SAGE Journal Articles

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Article 1: Lynch, J., & Jarvis, J. (2008). Missing data and imputation in the Uniform Crime Reports and the effects on national estimates. Journal of Contemporary Criminal Justice, 24(1), 69–85. Retrieved from

The Uniform Crime Reporting (UCR) program has been a major source of data on crime since 1929. These data were long considered authoritative, but lately, questions have arisen about their accuracy. Maltz has documented the magnitude of missing data in the series and demonstrated their import for research on policy issues. Maltz’s work focuses on agency-level estimates for specific months, but the UCR program was never meant to provide estimates for this unit or time period. So, although Maltz’s work is important, it has not addressed the consequences of missing data for the principal purpose of the UCR program—providing annual national estimates of the level and change in crimes known to the police. This article complements Maltz’s work by assessing the magnitude and distribution of missing data nationally and their effect on national-level and change estimates. It also examines the effects of the FBI’s imputation practices on these estimates

Questions that apply to this article:

  1. What is the overall research question of the paper?
  2. What do the authors say about Maltz’s work?
  3. What is the magnitude of missing data in the UCR?

Article 2: Huff-Corzine, L., McCutcheon, J., Corzine, J., Jarvis, J., Tetzlaff-Bemiller M., & Landon, M. (2014). Shooting for accuracy: Comparing data sources on mass murder. Homicide Studies 18(1), 105–124. Retrieved from

Although researchers have questioned their coverage and accuracy, the media routinely are used as sources of data on mass murder in the United States. Databases compiled from media sources such as newspaper and network news programs include the New York Police Department’s Active Shooters file, the Brady Campaign Mass Casualty Shootings data set, and the Mother Jones database. Conversely, official crime data have been underutilized by researchers who study mass murder (for exceptions, see Duwe, 2007; Fox & Levin, 1998). In this study, we compare similarities and differences for mass murder cases in the United States as portrayed by selected mass media sources. Then, we turn our focus to a comparison of the Uniform Crime Reports’ (UCR) Supplementary Homicide Report (SHR) and the National Incident-Based Reporting System (NIBRS). Our primary focus is on mass murders involving four or more fatalities—not including the perpetrator—that have occurred between 2001 and 2010. Implications for enhancing the comprehensiveness and quality of mass murder data with the goal of increasing their usefulness for guiding prevention and risk mitigation efforts also are discussed.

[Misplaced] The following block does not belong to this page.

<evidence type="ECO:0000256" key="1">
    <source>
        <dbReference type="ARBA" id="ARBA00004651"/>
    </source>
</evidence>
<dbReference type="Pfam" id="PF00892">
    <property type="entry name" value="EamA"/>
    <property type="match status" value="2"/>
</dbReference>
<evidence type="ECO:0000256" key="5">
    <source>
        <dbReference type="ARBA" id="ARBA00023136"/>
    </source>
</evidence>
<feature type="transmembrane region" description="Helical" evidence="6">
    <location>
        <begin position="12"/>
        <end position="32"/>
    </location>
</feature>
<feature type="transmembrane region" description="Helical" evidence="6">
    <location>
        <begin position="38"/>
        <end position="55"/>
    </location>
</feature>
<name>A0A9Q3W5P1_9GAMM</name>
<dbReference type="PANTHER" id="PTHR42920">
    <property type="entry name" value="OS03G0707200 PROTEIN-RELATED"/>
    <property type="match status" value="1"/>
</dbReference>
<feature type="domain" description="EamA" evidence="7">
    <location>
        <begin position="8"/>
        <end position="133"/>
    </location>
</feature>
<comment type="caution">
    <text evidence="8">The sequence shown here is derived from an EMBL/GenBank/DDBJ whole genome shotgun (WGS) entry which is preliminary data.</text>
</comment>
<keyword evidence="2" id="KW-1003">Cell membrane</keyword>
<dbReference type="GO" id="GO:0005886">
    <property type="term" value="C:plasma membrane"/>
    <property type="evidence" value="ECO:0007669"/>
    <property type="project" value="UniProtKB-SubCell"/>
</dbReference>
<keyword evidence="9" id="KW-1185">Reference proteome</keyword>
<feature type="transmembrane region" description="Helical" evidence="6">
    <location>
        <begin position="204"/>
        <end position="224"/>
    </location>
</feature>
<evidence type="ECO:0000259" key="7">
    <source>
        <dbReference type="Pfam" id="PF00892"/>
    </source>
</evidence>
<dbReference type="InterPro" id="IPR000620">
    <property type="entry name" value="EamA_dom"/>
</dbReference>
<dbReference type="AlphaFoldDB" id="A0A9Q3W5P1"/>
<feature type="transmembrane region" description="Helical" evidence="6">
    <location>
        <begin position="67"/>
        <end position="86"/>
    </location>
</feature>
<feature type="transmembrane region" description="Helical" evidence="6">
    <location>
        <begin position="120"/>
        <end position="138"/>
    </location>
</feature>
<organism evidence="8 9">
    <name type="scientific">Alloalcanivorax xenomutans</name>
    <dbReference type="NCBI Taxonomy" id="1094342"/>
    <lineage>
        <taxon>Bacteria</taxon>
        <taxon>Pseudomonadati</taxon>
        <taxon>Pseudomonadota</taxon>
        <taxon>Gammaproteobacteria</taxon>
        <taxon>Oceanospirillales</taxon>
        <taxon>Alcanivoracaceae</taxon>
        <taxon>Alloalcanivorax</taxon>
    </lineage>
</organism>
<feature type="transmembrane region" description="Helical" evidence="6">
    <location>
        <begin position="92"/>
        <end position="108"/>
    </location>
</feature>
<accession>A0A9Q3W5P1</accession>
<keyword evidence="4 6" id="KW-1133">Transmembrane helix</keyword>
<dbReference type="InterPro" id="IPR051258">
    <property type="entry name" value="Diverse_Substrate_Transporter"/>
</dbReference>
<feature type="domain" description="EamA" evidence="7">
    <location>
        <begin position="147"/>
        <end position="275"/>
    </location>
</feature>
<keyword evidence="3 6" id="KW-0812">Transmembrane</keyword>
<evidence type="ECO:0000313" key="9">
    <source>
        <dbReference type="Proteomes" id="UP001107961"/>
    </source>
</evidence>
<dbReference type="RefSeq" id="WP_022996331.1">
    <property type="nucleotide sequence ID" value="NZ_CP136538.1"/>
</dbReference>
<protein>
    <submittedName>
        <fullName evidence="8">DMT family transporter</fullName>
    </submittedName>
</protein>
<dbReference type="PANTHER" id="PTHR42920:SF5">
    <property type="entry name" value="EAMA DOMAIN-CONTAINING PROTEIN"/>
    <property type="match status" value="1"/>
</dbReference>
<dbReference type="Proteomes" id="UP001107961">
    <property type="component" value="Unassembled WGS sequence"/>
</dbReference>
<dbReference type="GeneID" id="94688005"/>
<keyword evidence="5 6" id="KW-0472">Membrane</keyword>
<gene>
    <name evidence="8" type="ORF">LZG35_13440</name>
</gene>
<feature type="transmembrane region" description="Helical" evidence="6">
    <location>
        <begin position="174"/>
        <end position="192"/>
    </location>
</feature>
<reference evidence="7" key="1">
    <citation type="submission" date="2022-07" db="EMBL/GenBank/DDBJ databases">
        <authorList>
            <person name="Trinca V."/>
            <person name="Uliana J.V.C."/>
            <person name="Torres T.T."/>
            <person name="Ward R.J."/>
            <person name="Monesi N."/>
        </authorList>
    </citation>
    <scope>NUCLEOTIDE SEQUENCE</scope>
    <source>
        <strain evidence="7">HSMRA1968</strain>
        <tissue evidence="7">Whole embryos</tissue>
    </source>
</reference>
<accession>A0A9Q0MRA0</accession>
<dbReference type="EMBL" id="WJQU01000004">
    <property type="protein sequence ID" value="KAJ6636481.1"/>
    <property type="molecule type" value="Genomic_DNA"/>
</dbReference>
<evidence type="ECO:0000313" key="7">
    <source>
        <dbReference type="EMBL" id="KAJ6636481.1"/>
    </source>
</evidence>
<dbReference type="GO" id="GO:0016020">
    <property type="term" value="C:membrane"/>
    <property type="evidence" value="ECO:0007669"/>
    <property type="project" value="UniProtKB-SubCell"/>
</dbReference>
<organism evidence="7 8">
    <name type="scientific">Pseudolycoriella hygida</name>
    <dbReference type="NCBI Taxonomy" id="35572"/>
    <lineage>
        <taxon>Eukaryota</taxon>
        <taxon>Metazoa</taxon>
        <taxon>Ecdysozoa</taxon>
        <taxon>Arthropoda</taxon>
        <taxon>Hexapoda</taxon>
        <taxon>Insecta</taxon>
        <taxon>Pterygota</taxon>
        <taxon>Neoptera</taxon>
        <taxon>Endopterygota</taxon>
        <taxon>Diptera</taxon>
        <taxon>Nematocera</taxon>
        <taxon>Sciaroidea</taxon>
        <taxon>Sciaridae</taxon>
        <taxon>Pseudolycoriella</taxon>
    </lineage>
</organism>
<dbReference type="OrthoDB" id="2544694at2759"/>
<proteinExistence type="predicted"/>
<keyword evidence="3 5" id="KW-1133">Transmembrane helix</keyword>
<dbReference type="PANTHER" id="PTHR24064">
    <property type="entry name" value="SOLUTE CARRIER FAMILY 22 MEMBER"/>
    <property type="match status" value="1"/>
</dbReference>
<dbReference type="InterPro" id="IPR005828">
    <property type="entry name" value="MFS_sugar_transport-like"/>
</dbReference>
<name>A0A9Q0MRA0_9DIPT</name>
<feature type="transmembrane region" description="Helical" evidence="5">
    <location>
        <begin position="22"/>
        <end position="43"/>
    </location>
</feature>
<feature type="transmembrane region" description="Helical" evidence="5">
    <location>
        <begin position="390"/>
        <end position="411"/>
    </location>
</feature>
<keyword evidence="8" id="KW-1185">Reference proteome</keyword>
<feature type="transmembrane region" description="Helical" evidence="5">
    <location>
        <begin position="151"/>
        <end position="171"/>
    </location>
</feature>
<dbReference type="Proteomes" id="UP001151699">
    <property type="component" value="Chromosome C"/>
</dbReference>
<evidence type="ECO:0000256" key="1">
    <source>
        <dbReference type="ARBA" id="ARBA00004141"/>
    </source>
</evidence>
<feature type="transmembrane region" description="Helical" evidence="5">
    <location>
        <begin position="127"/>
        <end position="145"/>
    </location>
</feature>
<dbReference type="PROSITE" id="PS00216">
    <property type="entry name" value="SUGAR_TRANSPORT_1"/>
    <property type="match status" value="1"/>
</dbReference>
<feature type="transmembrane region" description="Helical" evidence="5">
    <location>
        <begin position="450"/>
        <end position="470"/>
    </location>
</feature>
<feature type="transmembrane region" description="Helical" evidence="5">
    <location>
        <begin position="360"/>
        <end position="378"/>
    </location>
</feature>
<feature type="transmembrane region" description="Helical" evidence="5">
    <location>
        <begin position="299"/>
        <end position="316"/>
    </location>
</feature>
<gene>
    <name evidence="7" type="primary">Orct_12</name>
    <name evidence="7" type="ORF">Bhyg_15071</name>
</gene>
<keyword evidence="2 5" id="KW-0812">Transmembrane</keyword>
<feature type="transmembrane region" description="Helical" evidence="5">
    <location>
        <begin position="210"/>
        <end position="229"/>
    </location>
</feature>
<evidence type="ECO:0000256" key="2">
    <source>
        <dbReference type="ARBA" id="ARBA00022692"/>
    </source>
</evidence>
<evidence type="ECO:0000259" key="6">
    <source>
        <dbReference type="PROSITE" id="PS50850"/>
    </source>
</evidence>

Questions that apply to this article:

  1. What is the purpose of the article?
  2. Identify and explain two of the significant findings from this study.
  3. What are some of the limitations of the study?

Article 3: Koper, C. (2014). Assessing the practice of hot spots policing: Surveying results from a national convenience sample of local police agencies. Journal of Contemporary Criminal Justice, 30(2), 123–146. Retrieved from

This study examined the practice of hot spots policing as reported by a convenience sample of predominantly large municipal police agencies. Police commonly defined hot spots in terms of micro places as well as larger areas, and they emphasized short-term identification and responses to hot spots. Respondents identified problem analysis/solving, targeting offenders, and directed patrol as the most common and effective strategies for hot spots, but there was wide variation in their views of the most effective strategies for different types of hot spots. Current practices could arguably be improved through more a precise geographic focus, a greater emphasis on chronic hot spots and their criminogenic features, and further research to determine optimal strategies, dosages, and proactive uses of hot spots policing.

Questions that apply to this article:

  1. How was the data collected for this study?
  2. What does the study conclude about “hot spots policing”?
  3. Identify at least two limitations of this study.